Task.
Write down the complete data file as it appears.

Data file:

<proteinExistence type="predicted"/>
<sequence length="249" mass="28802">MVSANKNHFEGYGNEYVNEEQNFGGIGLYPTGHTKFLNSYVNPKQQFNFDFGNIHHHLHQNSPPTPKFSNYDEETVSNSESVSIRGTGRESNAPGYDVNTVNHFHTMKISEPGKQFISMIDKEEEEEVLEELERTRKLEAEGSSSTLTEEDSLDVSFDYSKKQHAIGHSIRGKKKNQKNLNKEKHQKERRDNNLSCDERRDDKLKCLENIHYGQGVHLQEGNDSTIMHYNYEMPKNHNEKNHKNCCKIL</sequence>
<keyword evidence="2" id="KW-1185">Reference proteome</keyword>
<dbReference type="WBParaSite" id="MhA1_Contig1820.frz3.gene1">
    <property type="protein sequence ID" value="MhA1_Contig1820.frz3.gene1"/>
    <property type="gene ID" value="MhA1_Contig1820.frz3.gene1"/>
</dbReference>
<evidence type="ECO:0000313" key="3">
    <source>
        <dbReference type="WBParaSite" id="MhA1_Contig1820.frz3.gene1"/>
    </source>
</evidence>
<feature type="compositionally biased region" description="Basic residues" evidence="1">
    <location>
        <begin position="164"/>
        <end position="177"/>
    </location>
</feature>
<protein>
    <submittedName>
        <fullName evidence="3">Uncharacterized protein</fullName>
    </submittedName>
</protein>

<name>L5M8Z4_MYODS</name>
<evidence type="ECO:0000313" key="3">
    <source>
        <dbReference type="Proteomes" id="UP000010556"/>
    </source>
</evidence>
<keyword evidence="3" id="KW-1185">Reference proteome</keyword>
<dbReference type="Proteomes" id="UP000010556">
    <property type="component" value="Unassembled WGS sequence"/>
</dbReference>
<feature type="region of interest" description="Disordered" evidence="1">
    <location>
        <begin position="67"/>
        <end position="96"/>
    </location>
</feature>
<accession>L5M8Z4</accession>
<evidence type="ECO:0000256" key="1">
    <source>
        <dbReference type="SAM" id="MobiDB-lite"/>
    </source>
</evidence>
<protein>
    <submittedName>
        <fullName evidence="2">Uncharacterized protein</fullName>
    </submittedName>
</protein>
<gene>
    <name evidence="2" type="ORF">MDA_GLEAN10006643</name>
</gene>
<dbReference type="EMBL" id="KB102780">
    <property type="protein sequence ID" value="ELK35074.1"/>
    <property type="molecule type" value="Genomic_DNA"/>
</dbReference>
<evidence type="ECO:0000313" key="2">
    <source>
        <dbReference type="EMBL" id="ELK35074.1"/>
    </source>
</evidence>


<proteinExistence type="predicted"/>
<sequence length="249" mass="28802">MVSANKNHFEGYGNEYVNEEQNFGGIGLYPTGHTKFLNSYVNPKQQFNFDFGNIHHHLHQNSPPTPKFSNYDEETVSNSESVSIRGTGRESNAPGYDVNTVNHFHTMKISEPGKQFISMIDKEEEEEVLEELERTRKLEAEGSSSTLTEEDSLDVSFDYSKKQHAIGHSIRGKKKNQKNLNKEKHQKERRDNNLSCDERRDDKLKCLENIHYGQGVHLQEGNDSTIMHYNYEMPKNHNEKNHKNCCKIL</sequence>
<keyword evidence="2" id="KW-1185">Reference proteome</keyword>
<dbReference type="WBParaSite" id="MhA1_Contig1820.frz3.gene1">
    <property type="protein sequence ID" value="MhA1_Contig1820.frz3.gene1"/>
    <property type="gene ID" value="MhA1_Contig1820.frz3.gene1"/>
</dbReference>
<evidence type="ECO:0000313" key="3">
    <source>
        <dbReference type="WBParaSite" id="MhA1_Contig1820.frz3.gene1"/>
    </source>
</evidence>
<feature type="compositionally biased region" description="Basic residues" evidence="1">
    <location>
        <begin position="164"/>
        <end position="177"/>
    </location>
</feature>
<protein>
    <submittedName>
        <fullName evidence="3">Uncharacterized protein</fullName>
    </submittedName>
</protein>

<name>L5M8Z4_MYODS</name>
<evidence type="ECO:0000313" key="3">
    <source>
        <dbReference type="Proteomes" id="UP000010556"/>
    </source>
</evidence>
<keyword evidence="3" id="KW-1185">Reference proteome</keyword>
<dbReference type="Proteomes" id="UP000010556">
    <property type="component" value="Unassembled WGS sequence"/>
</dbReference>
<feature type="region of interest" description="Disordered" evidence="1">
    <location>
        <begin position="67"/>
        <end position="96"/>
    </location>
</feature>
<accession>L5M8Z4</accession>
<evidence type="ECO:0000256" key="1">
    <source>
        <dbReference type="SAM" id="MobiDB-lite"/>
    </source>
</evidence>
<protein>
    <submittedName>
        <fullName evidence="2">Uncharacterized protein</fullName>
    </submittedName>
</protein>
<gene>
    <name evidence="2" type="ORF">MDA_GLEAN10006643</name>
</gene>
<dbReference type="EMBL" id="KB102780">
    <property type="protein sequence ID" value="ELK35074.1"/>
    <property type="molecule type" value="Genomic_DNA"/>
</dbReference>
<evidence type="ECO:0000313" key="2">
    <source>
        <dbReference type="EMBL" id="ELK35074.1"/>
    </source>
</evidence>